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Discourse about the soul is ancient, continues to this very day online and in academia, and spans many languages and traditions, with research spanning multiple disciplines and, all told, literally thousands of relevant books. I cannot hope to do all of that justice in this essay, so I will not try. My aim is much more modest: simply to satisfy myself, for now, on two questions:

  1. What is the soul?
  2. Does the soul exist?

As a philosopher trained in analytic methods, I will begin by talking about words a fair bit, for the simple reason that this is an excellent way to clarify precisely what the subject is. Some, but certainly not all, philosophical problems can be resolved by carefully examining how we use words.

Let me dive into the first question without further ado.

The Sort of Thing the Soul Is

Socrates, probably just after having asked ti esti?

With any ti esti question (Greek for “what is it?”—famously, Socrates’ type of question), the first thing to do is to circumscribe the concept to be defined or analyzed. To this end, I can think of several subsidiary questions, but here is a good place to begin: Is the soul something different from the mind? After all, the mind is something that many of us acknowledge exists; but if we say it exists, do we thereby affirm that the soul exists?

It does not seem so for the simple reason many people are happy to acknowledge that the mind exists, while believing that the soul either does or might not exist. In any event, the concepts seem to be distinguishable, even if the things themselves are not. And even if I decide they ultimately are the same, it will be good to settle on which concept I take to be my target to analyze, because the words, clearly, have different semantics.

It is relatively easy to concede that the mind exists, because it is a much broader and as it were forgiving concept. I mean, there are substance theories of mind as well as bundle theories of the mind; even behaviorist and reductive materialist theories, which deny any inner experience or “qualia,” have been construed as “theories of the mind.”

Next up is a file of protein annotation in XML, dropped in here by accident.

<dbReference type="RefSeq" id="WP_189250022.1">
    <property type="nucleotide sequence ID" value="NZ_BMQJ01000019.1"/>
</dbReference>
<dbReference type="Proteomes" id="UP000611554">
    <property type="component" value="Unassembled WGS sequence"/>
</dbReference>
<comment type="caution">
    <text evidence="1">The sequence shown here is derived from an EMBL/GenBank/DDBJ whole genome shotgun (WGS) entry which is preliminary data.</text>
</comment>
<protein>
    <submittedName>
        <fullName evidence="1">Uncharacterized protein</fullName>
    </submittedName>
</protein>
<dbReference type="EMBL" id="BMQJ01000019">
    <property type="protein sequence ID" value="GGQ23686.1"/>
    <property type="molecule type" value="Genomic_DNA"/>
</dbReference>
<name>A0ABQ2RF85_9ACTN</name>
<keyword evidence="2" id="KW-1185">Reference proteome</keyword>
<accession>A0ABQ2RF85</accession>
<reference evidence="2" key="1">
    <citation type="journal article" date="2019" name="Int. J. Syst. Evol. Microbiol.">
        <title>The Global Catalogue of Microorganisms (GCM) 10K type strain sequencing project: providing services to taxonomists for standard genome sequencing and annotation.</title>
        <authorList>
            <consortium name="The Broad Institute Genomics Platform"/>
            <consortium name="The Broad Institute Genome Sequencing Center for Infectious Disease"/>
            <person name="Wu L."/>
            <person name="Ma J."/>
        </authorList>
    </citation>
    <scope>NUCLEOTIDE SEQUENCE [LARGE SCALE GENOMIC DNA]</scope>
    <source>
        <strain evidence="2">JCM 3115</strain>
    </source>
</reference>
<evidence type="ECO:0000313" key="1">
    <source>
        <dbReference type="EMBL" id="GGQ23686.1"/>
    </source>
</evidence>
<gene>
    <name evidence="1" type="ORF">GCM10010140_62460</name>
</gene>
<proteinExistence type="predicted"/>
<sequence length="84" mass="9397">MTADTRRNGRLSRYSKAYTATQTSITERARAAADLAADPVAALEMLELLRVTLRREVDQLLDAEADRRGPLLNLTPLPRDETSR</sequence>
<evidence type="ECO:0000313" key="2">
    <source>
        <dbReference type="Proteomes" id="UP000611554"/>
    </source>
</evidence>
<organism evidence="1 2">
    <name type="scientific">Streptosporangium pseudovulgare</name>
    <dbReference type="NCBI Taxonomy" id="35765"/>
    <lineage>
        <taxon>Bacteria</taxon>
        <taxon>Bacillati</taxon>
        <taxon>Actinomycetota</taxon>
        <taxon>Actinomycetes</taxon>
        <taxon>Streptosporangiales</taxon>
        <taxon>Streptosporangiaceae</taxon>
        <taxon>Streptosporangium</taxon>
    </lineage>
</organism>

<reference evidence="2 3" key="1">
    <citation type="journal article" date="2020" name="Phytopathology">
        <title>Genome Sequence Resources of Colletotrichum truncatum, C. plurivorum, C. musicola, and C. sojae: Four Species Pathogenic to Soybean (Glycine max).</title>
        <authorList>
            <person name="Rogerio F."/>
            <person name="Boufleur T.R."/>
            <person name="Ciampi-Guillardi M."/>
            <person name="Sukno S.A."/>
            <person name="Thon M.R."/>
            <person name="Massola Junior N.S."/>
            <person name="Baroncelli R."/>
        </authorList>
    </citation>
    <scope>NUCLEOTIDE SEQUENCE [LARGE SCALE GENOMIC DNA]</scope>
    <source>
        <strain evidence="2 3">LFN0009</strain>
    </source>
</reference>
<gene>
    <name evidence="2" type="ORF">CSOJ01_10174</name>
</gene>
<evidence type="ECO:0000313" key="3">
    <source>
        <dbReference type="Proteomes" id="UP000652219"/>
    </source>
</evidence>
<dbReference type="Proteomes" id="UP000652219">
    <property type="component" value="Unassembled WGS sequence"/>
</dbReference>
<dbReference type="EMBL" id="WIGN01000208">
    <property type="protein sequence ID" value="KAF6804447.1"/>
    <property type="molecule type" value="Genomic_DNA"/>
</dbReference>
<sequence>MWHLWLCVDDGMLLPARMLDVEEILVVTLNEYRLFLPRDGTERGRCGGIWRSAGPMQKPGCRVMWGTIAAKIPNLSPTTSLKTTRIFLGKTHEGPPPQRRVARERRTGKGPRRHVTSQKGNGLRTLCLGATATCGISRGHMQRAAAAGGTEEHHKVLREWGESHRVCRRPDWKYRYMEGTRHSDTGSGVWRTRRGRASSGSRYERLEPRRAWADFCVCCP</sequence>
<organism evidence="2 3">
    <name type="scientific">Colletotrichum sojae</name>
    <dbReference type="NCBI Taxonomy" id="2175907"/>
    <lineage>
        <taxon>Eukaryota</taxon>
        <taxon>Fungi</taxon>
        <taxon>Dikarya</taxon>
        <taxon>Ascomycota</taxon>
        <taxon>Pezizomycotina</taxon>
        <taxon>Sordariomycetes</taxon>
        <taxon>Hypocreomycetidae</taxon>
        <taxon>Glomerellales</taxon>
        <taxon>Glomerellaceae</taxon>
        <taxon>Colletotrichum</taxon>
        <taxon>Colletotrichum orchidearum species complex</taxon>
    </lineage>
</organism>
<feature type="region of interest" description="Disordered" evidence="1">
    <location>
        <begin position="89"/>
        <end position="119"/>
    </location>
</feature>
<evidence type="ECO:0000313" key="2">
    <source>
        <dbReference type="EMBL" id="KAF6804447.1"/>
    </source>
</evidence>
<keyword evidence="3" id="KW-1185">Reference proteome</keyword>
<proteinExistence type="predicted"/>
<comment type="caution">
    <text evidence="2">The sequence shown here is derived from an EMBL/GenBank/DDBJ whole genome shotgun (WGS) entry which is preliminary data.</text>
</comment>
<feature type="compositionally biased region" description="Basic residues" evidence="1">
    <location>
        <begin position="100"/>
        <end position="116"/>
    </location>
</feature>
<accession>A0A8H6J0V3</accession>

Hence the mind is not the thing I want to focus on. The soul, whatever else it is, is irreducibly spiritual, mental, or “inner.” Moreover, while we need not endorse any particular theory of substance, the mind is held to be an object of some sort and not merely a bundle of properties, actions, habits, states, or events; it is correct to attribute properties, actions, etc., to it (you cannot correctly attribute properties to a bundle, I think). It simply cannot be a theory of the soul to say the soul just is some mental event such as the perception of a bird or the memory of a smell, or a state of pleasure or pain, or the habit of thinking, or an instance of cogitation. That is simply not the sort of thing a soul is. Such mental events might, perhaps, be said to occur to or within a soul. Nor can a soul be a “bundle” of many such items. A soul is said to be that to which such events occur, if it exists.

Not an accurate depiction of what the soul does.

Let me sum up the latter considerations, which probably went by very fast. There are, I propose, at least three things that characterize the concept of the soul, that help to distinguish it from other, related concepts: first, it is irreducibly spiritual and not material, whatever that means; second, it is an object (a proper subject of attribution); and third, mental events such as seeing or feeling pain or imagining are all, at least possibly, things that occur “within” a soul. So if materialism (or physicalism: I use the terms interchangeably) is true, then souls certainly do not exist; if there is nothing like a substance, object, self, or subject of experience, then souls do not exist. On the other hand, it does not immediately follow that, if materialism is false, therefore souls exist. Nor is it very clear to me that if we have an immaterial self or mind that is the subject of experience, that that is the soul. But maybe it is. I will examine that question next.

The Semantics of ‘Soul’, ‘Mind’, and ‘Self’